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Governor Roy Joseph Turner, 1947-1951

by Leonard D. McMurry

Commissioned by the Oklahoma State Legislature
Dimensions: 25 height
Dedicated 1982

Governor Roy Joseph Turner, 1947-1951 by Leonard D. McMurry

The Artwork

Roy Joseph Turner was born November 6, 1894, in Lincoln County, Oklahoma Territory. Upon completion of his high school education, he attended Hill's Business College in Oklahoma City. He was a bookkeeper for Morris Parking Company in Oklahoma City from 1911-1915; a salesman for the Goodyear Tire and Rubber Company there and after his service in World War I, he was a dealer in real estate, principally in Oklahoma, Florida, and Texas. By 1928, he established the Turner Ranch at Sulphur, but he maintained a residence in Oklahoma City where he served on the Board of Education from 1939 to 1946. His term as Governor of Oklahoma was from January 13, 1947, to January 8, 1951. He lived in Oklahoma City until his death on June 11, 1973 and is buried in Rose Hill Burial Park.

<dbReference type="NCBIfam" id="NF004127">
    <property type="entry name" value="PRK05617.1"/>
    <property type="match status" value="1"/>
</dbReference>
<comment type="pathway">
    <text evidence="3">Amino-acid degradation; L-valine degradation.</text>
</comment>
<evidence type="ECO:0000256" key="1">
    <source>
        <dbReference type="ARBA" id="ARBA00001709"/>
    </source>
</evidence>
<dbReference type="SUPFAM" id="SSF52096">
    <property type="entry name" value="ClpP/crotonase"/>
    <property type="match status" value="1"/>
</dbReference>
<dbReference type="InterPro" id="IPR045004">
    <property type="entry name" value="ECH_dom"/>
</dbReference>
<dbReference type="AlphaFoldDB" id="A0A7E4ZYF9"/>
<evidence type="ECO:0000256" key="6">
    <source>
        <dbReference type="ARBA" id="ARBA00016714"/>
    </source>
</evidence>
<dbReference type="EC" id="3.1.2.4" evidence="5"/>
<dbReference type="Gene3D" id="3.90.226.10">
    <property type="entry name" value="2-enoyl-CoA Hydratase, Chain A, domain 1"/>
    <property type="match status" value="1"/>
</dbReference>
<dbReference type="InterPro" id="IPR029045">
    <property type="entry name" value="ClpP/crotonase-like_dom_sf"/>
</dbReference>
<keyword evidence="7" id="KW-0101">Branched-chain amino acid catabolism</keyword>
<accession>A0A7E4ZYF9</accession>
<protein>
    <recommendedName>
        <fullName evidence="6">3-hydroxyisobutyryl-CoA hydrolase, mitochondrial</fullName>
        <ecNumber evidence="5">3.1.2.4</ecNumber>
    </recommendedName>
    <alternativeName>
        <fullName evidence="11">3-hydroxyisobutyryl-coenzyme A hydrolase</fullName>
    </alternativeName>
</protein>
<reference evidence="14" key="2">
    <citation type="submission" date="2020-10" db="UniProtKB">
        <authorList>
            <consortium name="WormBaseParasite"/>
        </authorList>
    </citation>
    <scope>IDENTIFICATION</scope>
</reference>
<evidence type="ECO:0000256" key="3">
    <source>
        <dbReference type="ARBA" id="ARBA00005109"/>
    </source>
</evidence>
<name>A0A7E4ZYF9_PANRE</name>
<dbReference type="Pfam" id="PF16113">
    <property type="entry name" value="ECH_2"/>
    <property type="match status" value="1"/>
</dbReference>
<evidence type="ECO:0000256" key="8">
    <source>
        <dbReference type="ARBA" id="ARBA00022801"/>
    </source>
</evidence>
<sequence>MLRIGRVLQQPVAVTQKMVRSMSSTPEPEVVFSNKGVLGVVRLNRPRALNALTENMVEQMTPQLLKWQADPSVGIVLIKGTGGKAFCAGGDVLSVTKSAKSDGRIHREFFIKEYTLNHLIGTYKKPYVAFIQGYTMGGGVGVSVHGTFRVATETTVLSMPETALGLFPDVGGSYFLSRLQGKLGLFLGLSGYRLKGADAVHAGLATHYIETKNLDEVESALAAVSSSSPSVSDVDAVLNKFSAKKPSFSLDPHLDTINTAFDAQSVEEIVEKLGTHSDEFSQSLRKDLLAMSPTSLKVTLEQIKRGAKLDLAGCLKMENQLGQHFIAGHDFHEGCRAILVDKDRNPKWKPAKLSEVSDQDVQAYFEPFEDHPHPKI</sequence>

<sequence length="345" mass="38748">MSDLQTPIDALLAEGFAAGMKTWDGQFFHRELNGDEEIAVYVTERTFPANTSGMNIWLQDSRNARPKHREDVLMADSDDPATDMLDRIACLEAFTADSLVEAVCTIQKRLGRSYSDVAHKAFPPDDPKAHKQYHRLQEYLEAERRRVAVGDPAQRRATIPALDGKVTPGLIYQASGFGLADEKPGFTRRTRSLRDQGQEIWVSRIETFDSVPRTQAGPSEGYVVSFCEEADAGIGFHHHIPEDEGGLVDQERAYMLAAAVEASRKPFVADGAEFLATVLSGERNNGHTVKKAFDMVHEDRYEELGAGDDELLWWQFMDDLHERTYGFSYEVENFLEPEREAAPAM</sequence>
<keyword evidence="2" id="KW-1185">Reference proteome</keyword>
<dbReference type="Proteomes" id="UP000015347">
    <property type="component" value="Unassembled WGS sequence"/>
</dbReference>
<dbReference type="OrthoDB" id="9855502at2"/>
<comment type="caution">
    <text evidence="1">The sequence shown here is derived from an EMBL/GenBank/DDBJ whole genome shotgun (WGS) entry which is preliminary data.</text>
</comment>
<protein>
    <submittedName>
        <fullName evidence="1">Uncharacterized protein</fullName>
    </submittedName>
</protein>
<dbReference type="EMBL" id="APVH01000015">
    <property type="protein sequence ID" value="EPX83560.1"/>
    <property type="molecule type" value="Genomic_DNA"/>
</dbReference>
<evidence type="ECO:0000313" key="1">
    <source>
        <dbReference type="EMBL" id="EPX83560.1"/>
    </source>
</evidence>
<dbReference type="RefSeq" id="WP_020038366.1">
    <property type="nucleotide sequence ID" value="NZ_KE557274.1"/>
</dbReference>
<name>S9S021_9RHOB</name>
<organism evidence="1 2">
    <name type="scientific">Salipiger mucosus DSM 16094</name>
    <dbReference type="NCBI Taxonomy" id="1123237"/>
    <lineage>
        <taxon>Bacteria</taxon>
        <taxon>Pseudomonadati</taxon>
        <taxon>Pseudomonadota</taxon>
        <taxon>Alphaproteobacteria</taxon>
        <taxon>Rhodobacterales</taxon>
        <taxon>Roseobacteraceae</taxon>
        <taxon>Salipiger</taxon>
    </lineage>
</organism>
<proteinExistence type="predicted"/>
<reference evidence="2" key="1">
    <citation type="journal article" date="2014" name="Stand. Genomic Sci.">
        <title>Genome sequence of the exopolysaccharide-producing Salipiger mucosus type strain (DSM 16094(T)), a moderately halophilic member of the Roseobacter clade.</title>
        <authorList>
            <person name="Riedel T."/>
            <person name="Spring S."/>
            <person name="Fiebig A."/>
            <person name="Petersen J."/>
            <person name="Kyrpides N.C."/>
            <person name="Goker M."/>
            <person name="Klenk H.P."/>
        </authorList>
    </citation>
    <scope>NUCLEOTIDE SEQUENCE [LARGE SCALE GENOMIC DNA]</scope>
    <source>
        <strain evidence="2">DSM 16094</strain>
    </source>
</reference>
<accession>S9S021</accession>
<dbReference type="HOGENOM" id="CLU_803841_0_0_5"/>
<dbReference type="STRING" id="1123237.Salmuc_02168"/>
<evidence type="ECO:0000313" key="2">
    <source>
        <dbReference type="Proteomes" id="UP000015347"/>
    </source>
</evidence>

The Artist

Known as Oklahoma’s own “Michelangelo”, Leonard McMurry was born to a family of prominent cotton farmers in the Texas panhandle. McMurry moved to Oklahoma in 1955 and then lived in Stilwell and Oklahoma City. Under the teachings of sculptors Carl Mose and Ivan Mestrovic, McMurry perfected his craft. His magnificent sculptures of Oklahoma icons can be seen across the state including the ‘89er statue on Couch Drive in Oklahoma City and the Praying Hands that grace the lawns of Oral Roberts University.

In accordance with Oklahoma’s Diamond Jubilee celebration in 1982, Leonard McMurry was commissioned to sculpt busts of 21 past Oklahoma Governors. The Hall of Governors exudes Oklahoman’s pride in her past legislative guardians. Regarding his works, McMurry states, “Each piece must have a soul, a living quality that’s far more important than just physical representation. A piece has to have guts: the strength, power, and dignity, that makes it a monument.” McMurry has accomplished that very feat within the grandiose Hall of Governors in which visitors may come face to face with naturalistic representation of Oklahoma leaders.